Android phone users who can’t be bothered to upgrade apps are about to get some help from Google Play. The service will automatically upgrade some pre-loaded apps, even if a user isn’t logged into their Google account.
The idea is to create a more “consistent” experience for Android users across their devices, according to a letter Google sent to developers. While most people presumably log into their Google accounts when they use their phones, if they don’t, pre-loaded apps, including the Google Play store, are cut off from updates. Anyone who doesn’t want an update can go to their Android settings and disable the “auto update” option.
Developers were asked by Google to make sure their apps will work “with or without a Google account.” The update will only be applicable to phones using Android Lollipop or newer generations of the operating system. Google is working its through the alphabet with each new version of its OS named after a dessert. After Lollipop, there was Marshmallow, Nougat, Oreo, and the most recent Android version, Pie.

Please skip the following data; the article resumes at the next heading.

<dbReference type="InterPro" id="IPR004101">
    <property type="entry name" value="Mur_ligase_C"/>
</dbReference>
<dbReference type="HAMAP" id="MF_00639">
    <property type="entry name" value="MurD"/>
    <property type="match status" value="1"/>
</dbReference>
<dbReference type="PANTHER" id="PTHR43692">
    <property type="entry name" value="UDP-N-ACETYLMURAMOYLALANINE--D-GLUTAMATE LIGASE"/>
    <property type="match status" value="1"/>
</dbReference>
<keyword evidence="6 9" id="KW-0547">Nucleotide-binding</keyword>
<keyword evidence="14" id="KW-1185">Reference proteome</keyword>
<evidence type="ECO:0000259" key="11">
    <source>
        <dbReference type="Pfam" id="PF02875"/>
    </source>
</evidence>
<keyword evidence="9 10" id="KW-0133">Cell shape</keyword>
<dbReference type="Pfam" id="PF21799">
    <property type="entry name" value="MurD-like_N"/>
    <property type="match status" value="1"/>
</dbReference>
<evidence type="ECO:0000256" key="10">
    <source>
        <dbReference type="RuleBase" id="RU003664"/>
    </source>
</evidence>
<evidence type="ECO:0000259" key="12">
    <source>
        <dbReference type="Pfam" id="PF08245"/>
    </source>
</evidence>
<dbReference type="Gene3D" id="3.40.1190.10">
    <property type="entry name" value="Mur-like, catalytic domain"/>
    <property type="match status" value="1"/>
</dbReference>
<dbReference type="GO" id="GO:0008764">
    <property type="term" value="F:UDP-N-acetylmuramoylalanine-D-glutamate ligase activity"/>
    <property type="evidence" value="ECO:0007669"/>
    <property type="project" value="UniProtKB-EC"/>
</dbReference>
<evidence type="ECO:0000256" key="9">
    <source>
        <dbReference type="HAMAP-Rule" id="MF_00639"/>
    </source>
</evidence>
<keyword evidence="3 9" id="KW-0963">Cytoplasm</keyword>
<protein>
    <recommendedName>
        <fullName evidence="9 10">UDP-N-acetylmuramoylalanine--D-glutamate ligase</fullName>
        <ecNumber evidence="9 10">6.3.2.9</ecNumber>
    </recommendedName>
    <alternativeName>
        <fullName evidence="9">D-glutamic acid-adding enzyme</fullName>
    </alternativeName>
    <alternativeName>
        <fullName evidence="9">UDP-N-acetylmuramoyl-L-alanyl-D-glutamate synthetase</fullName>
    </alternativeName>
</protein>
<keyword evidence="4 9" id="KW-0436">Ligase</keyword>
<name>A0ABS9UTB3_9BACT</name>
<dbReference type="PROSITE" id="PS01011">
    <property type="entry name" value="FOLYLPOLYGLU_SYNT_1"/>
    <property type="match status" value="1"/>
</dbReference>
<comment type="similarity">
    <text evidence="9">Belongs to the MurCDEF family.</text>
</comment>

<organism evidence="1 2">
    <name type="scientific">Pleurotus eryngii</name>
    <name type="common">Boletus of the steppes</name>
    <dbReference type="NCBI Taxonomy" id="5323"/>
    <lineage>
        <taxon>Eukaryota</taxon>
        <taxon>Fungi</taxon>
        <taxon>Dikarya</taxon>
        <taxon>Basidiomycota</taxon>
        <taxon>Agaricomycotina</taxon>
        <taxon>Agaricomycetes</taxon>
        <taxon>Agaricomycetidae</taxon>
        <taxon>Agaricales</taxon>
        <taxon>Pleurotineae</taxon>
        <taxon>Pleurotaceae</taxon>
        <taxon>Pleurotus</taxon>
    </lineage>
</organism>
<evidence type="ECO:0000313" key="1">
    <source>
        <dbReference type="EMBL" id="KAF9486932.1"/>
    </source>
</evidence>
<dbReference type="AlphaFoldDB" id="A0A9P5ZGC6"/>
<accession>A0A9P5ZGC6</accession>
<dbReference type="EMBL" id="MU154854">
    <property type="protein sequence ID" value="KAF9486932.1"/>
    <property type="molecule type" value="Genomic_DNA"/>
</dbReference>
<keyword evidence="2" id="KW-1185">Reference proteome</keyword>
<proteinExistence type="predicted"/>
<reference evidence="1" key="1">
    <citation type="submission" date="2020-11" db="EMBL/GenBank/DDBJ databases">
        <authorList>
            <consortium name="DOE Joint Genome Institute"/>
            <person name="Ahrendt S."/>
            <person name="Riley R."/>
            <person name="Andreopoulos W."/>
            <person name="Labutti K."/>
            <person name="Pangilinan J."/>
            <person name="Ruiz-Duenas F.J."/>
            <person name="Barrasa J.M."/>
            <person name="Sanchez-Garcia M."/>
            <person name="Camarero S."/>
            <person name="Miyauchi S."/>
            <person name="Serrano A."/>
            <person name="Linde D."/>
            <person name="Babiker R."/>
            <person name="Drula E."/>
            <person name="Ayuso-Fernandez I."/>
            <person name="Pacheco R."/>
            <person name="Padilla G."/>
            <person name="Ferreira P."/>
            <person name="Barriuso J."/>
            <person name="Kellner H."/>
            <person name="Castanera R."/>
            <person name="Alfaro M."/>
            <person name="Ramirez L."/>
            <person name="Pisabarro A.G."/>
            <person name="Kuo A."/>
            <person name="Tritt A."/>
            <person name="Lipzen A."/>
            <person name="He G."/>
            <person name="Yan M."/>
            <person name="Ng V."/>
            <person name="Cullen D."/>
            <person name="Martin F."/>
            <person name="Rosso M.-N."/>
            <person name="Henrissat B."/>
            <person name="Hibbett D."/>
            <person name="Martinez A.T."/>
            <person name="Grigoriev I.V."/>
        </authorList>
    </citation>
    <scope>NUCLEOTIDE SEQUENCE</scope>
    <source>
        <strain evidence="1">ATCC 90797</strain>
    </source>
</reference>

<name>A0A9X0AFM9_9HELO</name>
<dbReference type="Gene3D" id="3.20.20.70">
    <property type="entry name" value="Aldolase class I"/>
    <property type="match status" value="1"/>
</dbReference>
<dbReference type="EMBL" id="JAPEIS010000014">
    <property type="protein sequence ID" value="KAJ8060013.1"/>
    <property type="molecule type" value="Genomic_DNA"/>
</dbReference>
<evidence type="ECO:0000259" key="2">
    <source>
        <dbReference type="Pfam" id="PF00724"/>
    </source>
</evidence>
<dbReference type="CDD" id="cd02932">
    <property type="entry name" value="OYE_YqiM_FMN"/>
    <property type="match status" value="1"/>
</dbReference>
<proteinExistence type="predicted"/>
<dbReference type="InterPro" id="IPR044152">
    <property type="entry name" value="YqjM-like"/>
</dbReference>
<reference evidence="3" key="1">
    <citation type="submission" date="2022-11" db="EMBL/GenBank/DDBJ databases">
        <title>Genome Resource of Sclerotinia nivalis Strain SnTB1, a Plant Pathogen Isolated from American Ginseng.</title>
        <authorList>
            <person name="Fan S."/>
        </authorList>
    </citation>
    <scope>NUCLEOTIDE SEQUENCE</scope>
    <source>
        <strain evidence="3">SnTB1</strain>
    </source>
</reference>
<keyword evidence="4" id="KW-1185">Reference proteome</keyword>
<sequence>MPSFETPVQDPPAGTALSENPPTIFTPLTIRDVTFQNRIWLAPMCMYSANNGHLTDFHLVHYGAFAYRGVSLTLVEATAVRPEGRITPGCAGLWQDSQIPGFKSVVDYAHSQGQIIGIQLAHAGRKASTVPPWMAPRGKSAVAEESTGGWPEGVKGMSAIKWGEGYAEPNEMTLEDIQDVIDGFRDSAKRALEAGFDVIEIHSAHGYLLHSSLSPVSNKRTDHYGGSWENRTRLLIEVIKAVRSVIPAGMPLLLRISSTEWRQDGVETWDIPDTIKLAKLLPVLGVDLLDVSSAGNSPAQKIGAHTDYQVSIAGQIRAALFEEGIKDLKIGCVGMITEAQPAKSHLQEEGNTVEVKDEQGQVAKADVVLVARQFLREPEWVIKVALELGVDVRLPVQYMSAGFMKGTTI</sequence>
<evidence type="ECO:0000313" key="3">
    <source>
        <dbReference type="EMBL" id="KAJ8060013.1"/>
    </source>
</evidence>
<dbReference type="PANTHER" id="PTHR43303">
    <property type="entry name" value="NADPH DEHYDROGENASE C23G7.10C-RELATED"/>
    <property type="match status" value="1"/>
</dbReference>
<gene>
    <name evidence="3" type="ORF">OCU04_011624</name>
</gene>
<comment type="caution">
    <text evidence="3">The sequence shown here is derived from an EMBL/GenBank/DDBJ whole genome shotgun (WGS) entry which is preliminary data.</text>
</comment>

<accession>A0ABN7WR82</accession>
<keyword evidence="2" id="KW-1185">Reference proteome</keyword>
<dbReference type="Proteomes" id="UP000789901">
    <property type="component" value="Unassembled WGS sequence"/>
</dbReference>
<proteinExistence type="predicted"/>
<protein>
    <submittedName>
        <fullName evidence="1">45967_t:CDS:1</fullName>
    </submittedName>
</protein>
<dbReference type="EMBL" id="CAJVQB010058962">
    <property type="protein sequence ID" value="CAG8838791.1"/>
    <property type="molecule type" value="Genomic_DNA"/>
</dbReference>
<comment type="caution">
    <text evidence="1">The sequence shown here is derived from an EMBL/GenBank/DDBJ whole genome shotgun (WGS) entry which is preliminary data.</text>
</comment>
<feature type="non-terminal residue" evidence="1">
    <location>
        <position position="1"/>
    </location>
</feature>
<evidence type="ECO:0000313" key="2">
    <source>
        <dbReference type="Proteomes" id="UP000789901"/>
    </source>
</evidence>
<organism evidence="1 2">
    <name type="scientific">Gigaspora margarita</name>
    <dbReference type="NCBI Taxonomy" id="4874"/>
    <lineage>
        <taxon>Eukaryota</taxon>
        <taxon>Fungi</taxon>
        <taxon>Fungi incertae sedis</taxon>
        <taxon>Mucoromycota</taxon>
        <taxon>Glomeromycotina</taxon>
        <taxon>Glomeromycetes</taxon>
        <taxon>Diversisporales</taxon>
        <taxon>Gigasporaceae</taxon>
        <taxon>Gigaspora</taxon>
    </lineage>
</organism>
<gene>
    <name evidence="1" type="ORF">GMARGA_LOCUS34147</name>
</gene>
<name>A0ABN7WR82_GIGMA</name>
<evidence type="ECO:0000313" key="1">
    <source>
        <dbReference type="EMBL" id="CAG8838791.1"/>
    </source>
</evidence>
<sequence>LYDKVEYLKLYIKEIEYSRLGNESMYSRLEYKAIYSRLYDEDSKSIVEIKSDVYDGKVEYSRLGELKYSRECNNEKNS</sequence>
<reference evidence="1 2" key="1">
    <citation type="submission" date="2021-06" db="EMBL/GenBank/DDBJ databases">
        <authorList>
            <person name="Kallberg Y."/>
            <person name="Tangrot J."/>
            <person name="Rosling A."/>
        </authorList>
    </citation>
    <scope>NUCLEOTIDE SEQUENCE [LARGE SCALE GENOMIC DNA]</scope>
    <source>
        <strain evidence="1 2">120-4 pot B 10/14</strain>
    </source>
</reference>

“This new feature will provide users with a more consistent app experience across many devices and will allow them to access the best and newest features provided by developers. This should also help developers reduce overhead costs required to support obsolete app versions,” Google said in its note to developers, which was first posted by Android Police.
The open source Android operating system is the most used in the world. Earlier this month, Google revealed a major vulnerability that could have allowed hackers to access a person’s Android device simply by sending a malicious photo file. The vulnerability has since been patched through an update.